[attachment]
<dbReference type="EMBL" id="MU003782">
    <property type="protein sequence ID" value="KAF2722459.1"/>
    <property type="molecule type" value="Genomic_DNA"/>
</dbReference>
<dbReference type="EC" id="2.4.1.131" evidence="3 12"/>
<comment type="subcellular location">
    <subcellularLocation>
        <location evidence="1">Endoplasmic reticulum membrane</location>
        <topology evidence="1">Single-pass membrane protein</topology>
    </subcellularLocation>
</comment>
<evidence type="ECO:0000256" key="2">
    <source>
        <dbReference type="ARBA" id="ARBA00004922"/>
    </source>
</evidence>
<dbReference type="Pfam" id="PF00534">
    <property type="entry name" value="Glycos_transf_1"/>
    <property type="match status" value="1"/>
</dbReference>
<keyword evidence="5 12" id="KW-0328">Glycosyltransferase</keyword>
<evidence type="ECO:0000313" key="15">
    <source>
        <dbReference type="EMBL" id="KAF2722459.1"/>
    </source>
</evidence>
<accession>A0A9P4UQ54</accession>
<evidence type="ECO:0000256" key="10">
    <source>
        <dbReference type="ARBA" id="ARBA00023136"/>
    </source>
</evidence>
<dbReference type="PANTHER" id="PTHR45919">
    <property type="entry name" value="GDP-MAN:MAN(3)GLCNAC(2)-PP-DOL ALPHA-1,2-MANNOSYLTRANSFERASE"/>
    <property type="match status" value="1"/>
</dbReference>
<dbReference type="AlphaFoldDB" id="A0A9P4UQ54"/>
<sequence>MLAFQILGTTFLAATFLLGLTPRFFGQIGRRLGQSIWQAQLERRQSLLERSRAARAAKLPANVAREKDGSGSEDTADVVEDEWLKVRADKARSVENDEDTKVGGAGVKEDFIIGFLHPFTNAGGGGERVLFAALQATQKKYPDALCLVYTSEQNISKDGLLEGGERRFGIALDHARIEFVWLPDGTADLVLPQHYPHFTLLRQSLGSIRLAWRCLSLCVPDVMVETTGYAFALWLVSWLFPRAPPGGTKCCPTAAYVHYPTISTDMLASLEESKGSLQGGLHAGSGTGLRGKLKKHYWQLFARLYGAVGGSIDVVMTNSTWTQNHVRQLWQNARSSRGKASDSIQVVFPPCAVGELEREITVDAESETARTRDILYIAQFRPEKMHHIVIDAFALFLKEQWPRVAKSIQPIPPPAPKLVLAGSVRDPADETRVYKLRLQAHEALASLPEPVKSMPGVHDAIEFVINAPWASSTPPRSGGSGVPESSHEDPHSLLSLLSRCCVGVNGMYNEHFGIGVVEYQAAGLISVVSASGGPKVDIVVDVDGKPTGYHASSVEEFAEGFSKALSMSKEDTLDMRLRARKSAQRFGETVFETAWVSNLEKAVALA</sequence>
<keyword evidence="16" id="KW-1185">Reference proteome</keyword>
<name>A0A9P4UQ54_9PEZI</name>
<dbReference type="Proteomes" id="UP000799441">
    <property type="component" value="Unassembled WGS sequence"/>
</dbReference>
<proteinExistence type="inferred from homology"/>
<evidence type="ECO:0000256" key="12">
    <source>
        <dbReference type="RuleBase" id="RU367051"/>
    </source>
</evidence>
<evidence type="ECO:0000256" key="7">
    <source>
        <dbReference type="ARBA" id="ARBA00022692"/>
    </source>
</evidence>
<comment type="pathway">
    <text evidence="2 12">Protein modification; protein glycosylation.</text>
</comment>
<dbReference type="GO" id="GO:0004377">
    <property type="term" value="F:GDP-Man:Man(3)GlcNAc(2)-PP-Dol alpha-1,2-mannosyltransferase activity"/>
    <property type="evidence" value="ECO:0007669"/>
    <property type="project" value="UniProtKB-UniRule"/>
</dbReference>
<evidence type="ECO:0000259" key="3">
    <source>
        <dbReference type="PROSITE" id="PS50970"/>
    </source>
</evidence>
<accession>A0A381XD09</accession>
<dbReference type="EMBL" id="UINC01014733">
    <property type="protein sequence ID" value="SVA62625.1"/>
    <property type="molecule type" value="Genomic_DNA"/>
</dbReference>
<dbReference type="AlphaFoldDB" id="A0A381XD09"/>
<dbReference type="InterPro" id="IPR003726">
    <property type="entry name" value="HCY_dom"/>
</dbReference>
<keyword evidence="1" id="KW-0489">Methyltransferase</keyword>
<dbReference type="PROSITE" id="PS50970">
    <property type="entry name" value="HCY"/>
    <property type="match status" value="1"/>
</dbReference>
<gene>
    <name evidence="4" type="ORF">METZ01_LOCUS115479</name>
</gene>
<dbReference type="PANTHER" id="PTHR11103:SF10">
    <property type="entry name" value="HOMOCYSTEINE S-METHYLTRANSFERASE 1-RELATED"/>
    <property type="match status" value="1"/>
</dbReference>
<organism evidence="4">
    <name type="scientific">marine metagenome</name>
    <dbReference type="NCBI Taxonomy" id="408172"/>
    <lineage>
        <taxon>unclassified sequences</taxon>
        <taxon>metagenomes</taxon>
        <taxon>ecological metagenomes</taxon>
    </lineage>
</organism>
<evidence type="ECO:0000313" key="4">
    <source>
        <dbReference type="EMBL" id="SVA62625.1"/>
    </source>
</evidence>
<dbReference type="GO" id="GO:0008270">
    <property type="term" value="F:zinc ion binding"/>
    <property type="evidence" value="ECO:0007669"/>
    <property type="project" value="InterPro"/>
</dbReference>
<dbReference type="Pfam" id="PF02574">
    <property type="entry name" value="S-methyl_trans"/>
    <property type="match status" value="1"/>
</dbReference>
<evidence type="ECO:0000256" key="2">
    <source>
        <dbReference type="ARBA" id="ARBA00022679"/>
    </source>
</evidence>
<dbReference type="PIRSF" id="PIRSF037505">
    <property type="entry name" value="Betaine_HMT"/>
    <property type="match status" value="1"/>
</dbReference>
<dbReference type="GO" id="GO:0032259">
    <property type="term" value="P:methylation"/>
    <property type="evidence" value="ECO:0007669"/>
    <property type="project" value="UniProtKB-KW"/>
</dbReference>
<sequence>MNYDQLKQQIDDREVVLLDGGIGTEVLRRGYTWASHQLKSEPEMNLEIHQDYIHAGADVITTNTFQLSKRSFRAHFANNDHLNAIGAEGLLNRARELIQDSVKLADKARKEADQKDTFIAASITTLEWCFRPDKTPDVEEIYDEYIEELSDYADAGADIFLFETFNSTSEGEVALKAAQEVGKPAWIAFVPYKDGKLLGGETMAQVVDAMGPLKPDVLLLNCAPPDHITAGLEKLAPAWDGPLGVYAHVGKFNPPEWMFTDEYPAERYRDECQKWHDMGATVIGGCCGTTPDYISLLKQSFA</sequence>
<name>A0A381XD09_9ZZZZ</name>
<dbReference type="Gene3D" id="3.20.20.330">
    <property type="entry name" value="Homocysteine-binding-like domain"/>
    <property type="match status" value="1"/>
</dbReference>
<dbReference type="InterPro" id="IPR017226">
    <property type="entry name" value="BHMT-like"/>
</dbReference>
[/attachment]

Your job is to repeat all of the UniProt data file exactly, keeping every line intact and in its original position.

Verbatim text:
<dbReference type="EMBL" id="MU003782">
    <property type="protein sequence ID" value="KAF2722459.1"/>
    <property type="molecule type" value="Genomic_DNA"/>
</dbReference>
<dbReference type="EC" id="2.4.1.131" evidence="3 12"/>
<comment type="subcellular location">
    <subcellularLocation>
        <location evidence="1">Endoplasmic reticulum membrane</location>
        <topology evidence="1">Single-pass membrane protein</topology>
    </subcellularLocation>
</comment>
<evidence type="ECO:0000256" key="2">
    <source>
        <dbReference type="ARBA" id="ARBA00004922"/>
    </source>
</evidence>
<dbReference type="Pfam" id="PF00534">
    <property type="entry name" value="Glycos_transf_1"/>
    <property type="match status" value="1"/>
</dbReference>
<keyword evidence="5 12" id="KW-0328">Glycosyltransferase</keyword>
<evidence type="ECO:0000313" key="15">
    <source>
        <dbReference type="EMBL" id="KAF2722459.1"/>
    </source>
</evidence>
<accession>A0A9P4UQ54</accession>
<evidence type="ECO:0000256" key="10">
    <source>
        <dbReference type="ARBA" id="ARBA00023136"/>
    </source>
</evidence>
<dbReference type="PANTHER" id="PTHR45919">
    <property type="entry name" value="GDP-MAN:MAN(3)GLCNAC(2)-PP-DOL ALPHA-1,2-MANNOSYLTRANSFERASE"/>
    <property type="match status" value="1"/>
</dbReference>
<dbReference type="AlphaFoldDB" id="A0A9P4UQ54"/>
<sequence>MLAFQILGTTFLAATFLLGLTPRFFGQIGRRLGQSIWQAQLERRQSLLERSRAARAAKLPANVAREKDGSGSEDTADVVEDEWLKVRADKARSVENDEDTKVGGAGVKEDFIIGFLHPFTNAGGGGERVLFAALQATQKKYPDALCLVYTSEQNISKDGLLEGGERRFGIALDHARIEFVWLPDGTADLVLPQHYPHFTLLRQSLGSIRLAWRCLSLCVPDVMVETTGYAFALWLVSWLFPRAPPGGTKCCPTAAYVHYPTISTDMLASLEESKGSLQGGLHAGSGTGLRGKLKKHYWQLFARLYGAVGGSIDVVMTNSTWTQNHVRQLWQNARSSRGKASDSIQVVFPPCAVGELEREITVDAESETARTRDILYIAQFRPEKMHHIVIDAFALFLKEQWPRVAKSIQPIPPPAPKLVLAGSVRDPADETRVYKLRLQAHEALASLPEPVKSMPGVHDAIEFVINAPWASSTPPRSGGSGVPESSHEDPHSLLSLLSRCCVGVNGMYNEHFGIGVVEYQAAGLISVVSASGGPKVDIVVDVDGKPTGYHASSVEEFAEGFSKALSMSKEDTLDMRLRARKSAQRFGETVFETAWVSNLEKAVALA</sequence>
<keyword evidence="16" id="KW-1185">Reference proteome</keyword>
<name>A0A9P4UQ54_9PEZI</name>
<dbReference type="Proteomes" id="UP000799441">
    <property type="component" value="Unassembled WGS sequence"/>
</dbReference>
<proteinExistence type="inferred from homology"/>
<evidence type="ECO:0000256" key="12">
    <source>
        <dbReference type="RuleBase" id="RU367051"/>
    </source>
</evidence>
<evidence type="ECO:0000256" key="7">
    <source>
        <dbReference type="ARBA" id="ARBA00022692"/>
    </source>
</evidence>
<comment type="pathway">
    <text evidence="2 12">Protein modification; protein glycosylation.</text>
</comment>
<dbReference type="GO" id="GO:0004377">
    <property type="term" value="F:GDP-Man:Man(3)GlcNAc(2)-PP-Dol alpha-1,2-mannosyltransferase activity"/>
    <property type="evidence" value="ECO:0007669"/>
    <property type="project" value="UniProtKB-UniRule"/>
</dbReference>
<evidence type="ECO:0000259" key="3">
    <source>
        <dbReference type="PROSITE" id="PS50970"/>
    </source>
</evidence>
<accession>A0A381XD09</accession>
<dbReference type="EMBL" id="UINC01014733">
    <property type="protein sequence ID" value="SVA62625.1"/>
    <property type="molecule type" value="Genomic_DNA"/>
</dbReference>
<dbReference type="AlphaFoldDB" id="A0A381XD09"/>
<dbReference type="InterPro" id="IPR003726">
    <property type="entry name" value="HCY_dom"/>
</dbReference>
<keyword evidence="1" id="KW-0489">Methyltransferase</keyword>
<dbReference type="PROSITE" id="PS50970">
    <property type="entry name" value="HCY"/>
    <property type="match status" value="1"/>
</dbReference>
<gene>
    <name evidence="4" type="ORF">METZ01_LOCUS115479</name>
</gene>
<dbReference type="PANTHER" id="PTHR11103:SF10">
    <property type="entry name" value="HOMOCYSTEINE S-METHYLTRANSFERASE 1-RELATED"/>
    <property type="match status" value="1"/>
</dbReference>
<organism evidence="4">
    <name type="scientific">marine metagenome</name>
    <dbReference type="NCBI Taxonomy" id="408172"/>
    <lineage>
        <taxon>unclassified sequences</taxon>
        <taxon>metagenomes</taxon>
        <taxon>ecological metagenomes</taxon>
    </lineage>
</organism>
<evidence type="ECO:0000313" key="4">
    <source>
        <dbReference type="EMBL" id="SVA62625.1"/>
    </source>
</evidence>
<dbReference type="GO" id="GO:0008270">
    <property type="term" value="F:zinc ion binding"/>
    <property type="evidence" value="ECO:0007669"/>
    <property type="project" value="InterPro"/>
</dbReference>
<dbReference type="Pfam" id="PF02574">
    <property type="entry name" value="S-methyl_trans"/>
    <property type="match status" value="1"/>
</dbReference>
<evidence type="ECO:0000256" key="2">
    <source>
        <dbReference type="ARBA" id="ARBA00022679"/>
    </source>
</evidence>
<dbReference type="PIRSF" id="PIRSF037505">
    <property type="entry name" value="Betaine_HMT"/>
    <property type="match status" value="1"/>
</dbReference>
<dbReference type="GO" id="GO:0032259">
    <property type="term" value="P:methylation"/>
    <property type="evidence" value="ECO:0007669"/>
    <property type="project" value="UniProtKB-KW"/>
</dbReference>
<sequence>MNYDQLKQQIDDREVVLLDGGIGTEVLRRGYTWASHQLKSEPEMNLEIHQDYIHAGADVITTNTFQLSKRSFRAHFANNDHLNAIGAEGLLNRARELIQDSVKLADKARKEADQKDTFIAASITTLEWCFRPDKTPDVEEIYDEYIEELSDYADAGADIFLFETFNSTSEGEVALKAAQEVGKPAWIAFVPYKDGKLLGGETMAQVVDAMGPLKPDVLLLNCAPPDHITAGLEKLAPAWDGPLGVYAHVGKFNPPEWMFTDEYPAERYRDECQKWHDMGATVIGGCCGTTPDYISLLKQSFA</sequence>
<name>A0A381XD09_9ZZZZ</name>
<dbReference type="Gene3D" id="3.20.20.330">
    <property type="entry name" value="Homocysteine-binding-like domain"/>
    <property type="match status" value="1"/>
</dbReference>
<dbReference type="InterPro" id="IPR017226">
    <property type="entry name" value="BHMT-like"/>
</dbReference>